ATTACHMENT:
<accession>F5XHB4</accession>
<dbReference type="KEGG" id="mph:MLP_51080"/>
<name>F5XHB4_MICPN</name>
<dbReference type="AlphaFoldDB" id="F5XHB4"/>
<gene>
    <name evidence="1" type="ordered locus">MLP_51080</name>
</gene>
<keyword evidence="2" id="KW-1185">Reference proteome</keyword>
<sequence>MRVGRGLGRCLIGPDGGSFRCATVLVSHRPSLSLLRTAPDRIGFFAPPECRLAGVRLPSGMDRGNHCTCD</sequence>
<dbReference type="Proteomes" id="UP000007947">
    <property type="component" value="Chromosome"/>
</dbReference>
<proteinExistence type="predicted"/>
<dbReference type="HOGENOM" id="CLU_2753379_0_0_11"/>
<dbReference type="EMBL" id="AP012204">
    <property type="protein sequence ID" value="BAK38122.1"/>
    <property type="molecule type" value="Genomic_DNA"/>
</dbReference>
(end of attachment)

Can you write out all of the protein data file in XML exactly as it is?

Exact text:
<accession>F5XHB4</accession>
<dbReference type="KEGG" id="mph:MLP_51080"/>
<name>F5XHB4_MICPN</name>
<dbReference type="AlphaFoldDB" id="F5XHB4"/>
<gene>
    <name evidence="1" type="ordered locus">MLP_51080</name>
</gene>
<keyword evidence="2" id="KW-1185">Reference proteome</keyword>
<sequence>MRVGRGLGRCLIGPDGGSFRCATVLVSHRPSLSLLRTAPDRIGFFAPPECRLAGVRLPSGMDRGNHCTCD</sequence>
<dbReference type="Proteomes" id="UP000007947">
    <property type="component" value="Chromosome"/>
</dbReference>
<proteinExistence type="predicted"/>
<dbReference type="HOGENOM" id="CLU_2753379_0_0_11"/>
<dbReference type="EMBL" id="AP012204">
    <property type="protein sequence ID" value="BAK38122.1"/>
    <property type="molecule type" value="Genomic_DNA"/>
</dbReference>